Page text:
Seven local hip-hop artists will bring their rhythms and rhymes to downtown Renton Saturday, May 17. The show, called Real Hip Hop 4 Real Change, is at Harambee, a church and community center on South Third Street, will benefit Mercy Corps efforts to stop the genocide in Darfur.
The show is the brainchild of Lindbergh senior Michelle Nguyen.
“Basically I just woke up and was like, ‘Today I want to do something that matters,” Nguyen says.
She “woke up” during last semester’s contemporary world issues class. That’s where she learned about the crisis in Darfur, in Africa’s western Sudan.
“One of the issues I felt very passionate about was the effort that needed to be made for humanitarian aid over in Darfur,” Nguyen says.
Nguyen listens to a lot of underground Seattle-area hip hop. She decided to fuse two of her passions: music and her humanitarian ideals.
Two of the seven groups performing at Nguyen’s show are from Renton, and graduated from Lindbergh High. Seattle artist Grieves is headlining the show. The other performers are Alexipharmic, Arkatype, Notion, Abadawn, Know choice and Krue.
Nguyen picked the seven artists for the positive messages of their music.
She says, that like other Seattle underground hip-hoppers, “They’re not talking about how many girls they’ve slept with or Cristal (champagne) or marijuana,” she says. “They’re talking about how to better the world.”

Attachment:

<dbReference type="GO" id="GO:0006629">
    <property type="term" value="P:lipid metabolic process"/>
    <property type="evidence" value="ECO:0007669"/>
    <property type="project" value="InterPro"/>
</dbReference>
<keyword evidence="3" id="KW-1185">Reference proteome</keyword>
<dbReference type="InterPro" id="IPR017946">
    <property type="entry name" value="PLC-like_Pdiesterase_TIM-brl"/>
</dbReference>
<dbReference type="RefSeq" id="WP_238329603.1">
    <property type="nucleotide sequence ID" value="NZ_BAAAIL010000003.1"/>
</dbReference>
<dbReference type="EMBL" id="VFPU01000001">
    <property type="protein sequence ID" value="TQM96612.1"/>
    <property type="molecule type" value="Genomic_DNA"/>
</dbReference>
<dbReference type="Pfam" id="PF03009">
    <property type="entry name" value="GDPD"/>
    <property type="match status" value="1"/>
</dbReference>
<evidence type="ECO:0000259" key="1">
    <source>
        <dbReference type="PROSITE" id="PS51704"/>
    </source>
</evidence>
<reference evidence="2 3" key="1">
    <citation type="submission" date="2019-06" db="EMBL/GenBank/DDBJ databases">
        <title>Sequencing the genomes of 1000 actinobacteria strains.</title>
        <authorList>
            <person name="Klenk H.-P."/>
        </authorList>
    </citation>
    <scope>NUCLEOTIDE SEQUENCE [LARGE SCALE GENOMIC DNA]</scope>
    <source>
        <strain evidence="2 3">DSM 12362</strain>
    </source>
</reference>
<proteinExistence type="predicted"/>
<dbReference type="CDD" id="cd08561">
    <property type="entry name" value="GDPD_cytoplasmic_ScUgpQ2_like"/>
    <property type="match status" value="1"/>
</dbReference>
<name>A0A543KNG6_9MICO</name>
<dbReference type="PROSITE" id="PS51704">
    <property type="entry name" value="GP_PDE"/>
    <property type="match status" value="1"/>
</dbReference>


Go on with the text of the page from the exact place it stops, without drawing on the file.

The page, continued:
Nguyen wants to continue doing her part to better the world after the May 17 show. She wants to put on the concert every year, to benefit a variety of causes.
“I feel like this is my calling,” she says.
Nguyen didn’t just begin her community service. The “Mrs. LHS” student (awarded for her spirit and outgoing nature) is a Link Crew leader mentor and on the yearbook and prom committees. She has also helped the community with her Kent church. The May 17 show is the culmination of a few months of work by Nguyen.
“I am extremely, extremely happy that this is finally coming about,” she says. “I just can’t wait to have the youth be involved in something of substance instead of just going out and partying.”
The focus of her show is not only to raise money for Darfur, but to spark the spirit of activism in her peers.
“I think if I can just spread the word about this, and plant the seed in their mind, they’ll think about more things going on in the world and maybe it will spark their interest as far as helping out charities.”
Emily Garland can be reached at firstname.lastname@example.org or (425) 255-3484, ext. 5052.